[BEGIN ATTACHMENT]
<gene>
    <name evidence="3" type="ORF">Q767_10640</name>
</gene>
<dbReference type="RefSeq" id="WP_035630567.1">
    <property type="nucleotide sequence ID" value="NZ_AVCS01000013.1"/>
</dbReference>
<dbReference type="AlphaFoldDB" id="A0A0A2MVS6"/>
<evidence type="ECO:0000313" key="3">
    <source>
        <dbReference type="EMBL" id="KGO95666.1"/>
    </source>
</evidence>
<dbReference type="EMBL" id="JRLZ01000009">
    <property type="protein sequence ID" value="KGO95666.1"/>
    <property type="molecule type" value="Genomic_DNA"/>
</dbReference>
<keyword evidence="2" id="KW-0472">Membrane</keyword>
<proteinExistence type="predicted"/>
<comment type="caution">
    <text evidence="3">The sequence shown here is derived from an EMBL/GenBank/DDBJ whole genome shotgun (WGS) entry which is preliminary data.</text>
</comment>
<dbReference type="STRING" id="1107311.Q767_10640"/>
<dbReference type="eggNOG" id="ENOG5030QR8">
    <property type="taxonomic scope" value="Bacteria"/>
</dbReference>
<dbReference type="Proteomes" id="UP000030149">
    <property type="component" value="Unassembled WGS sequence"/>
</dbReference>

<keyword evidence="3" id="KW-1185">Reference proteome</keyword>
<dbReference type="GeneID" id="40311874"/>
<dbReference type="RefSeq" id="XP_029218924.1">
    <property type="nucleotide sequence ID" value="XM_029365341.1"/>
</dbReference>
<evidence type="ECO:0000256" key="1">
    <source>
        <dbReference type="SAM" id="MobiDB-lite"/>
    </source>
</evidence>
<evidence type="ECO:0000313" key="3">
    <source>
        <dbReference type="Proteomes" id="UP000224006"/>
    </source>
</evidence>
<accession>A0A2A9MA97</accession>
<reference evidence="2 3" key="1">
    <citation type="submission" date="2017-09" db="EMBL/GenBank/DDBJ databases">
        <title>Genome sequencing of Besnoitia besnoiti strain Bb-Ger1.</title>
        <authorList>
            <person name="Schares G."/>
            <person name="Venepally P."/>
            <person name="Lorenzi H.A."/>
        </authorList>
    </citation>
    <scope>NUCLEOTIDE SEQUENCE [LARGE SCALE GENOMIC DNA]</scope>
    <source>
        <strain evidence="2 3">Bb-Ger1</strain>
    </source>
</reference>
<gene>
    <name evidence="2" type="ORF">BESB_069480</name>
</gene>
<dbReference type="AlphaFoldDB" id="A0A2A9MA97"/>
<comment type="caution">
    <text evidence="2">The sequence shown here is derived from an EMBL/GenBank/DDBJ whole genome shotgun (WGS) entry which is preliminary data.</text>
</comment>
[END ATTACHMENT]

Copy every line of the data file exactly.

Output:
<gene>
    <name evidence="3" type="ORF">Q767_10640</name>
</gene>
<dbReference type="RefSeq" id="WP_035630567.1">
    <property type="nucleotide sequence ID" value="NZ_AVCS01000013.1"/>
</dbReference>
<dbReference type="AlphaFoldDB" id="A0A0A2MVS6"/>
<evidence type="ECO:0000313" key="3">
    <source>
        <dbReference type="EMBL" id="KGO95666.1"/>
    </source>
</evidence>
<dbReference type="EMBL" id="JRLZ01000009">
    <property type="protein sequence ID" value="KGO95666.1"/>
    <property type="molecule type" value="Genomic_DNA"/>
</dbReference>
<keyword evidence="2" id="KW-0472">Membrane</keyword>
<proteinExistence type="predicted"/>
<comment type="caution">
    <text evidence="3">The sequence shown here is derived from an EMBL/GenBank/DDBJ whole genome shotgun (WGS) entry which is preliminary data.</text>
</comment>
<dbReference type="STRING" id="1107311.Q767_10640"/>
<dbReference type="eggNOG" id="ENOG5030QR8">
    <property type="taxonomic scope" value="Bacteria"/>
</dbReference>
<dbReference type="Proteomes" id="UP000030149">
    <property type="component" value="Unassembled WGS sequence"/>
</dbReference>

<keyword evidence="3" id="KW-1185">Reference proteome</keyword>
<dbReference type="GeneID" id="40311874"/>
<dbReference type="RefSeq" id="XP_029218924.1">
    <property type="nucleotide sequence ID" value="XM_029365341.1"/>
</dbReference>
<evidence type="ECO:0000256" key="1">
    <source>
        <dbReference type="SAM" id="MobiDB-lite"/>
    </source>
</evidence>
<evidence type="ECO:0000313" key="3">
    <source>
        <dbReference type="Proteomes" id="UP000224006"/>
    </source>
</evidence>
<accession>A0A2A9MA97</accession>
<reference evidence="2 3" key="1">
    <citation type="submission" date="2017-09" db="EMBL/GenBank/DDBJ databases">
        <title>Genome sequencing of Besnoitia besnoiti strain Bb-Ger1.</title>
        <authorList>
            <person name="Schares G."/>
            <person name="Venepally P."/>
            <person name="Lorenzi H.A."/>
        </authorList>
    </citation>
    <scope>NUCLEOTIDE SEQUENCE [LARGE SCALE GENOMIC DNA]</scope>
    <source>
        <strain evidence="2 3">Bb-Ger1</strain>
    </source>
</reference>
<gene>
    <name evidence="2" type="ORF">BESB_069480</name>
</gene>
<dbReference type="AlphaFoldDB" id="A0A2A9MA97"/>
<comment type="caution">
    <text evidence="2">The sequence shown here is derived from an EMBL/GenBank/DDBJ whole genome shotgun (WGS) entry which is preliminary data.</text>
</comment>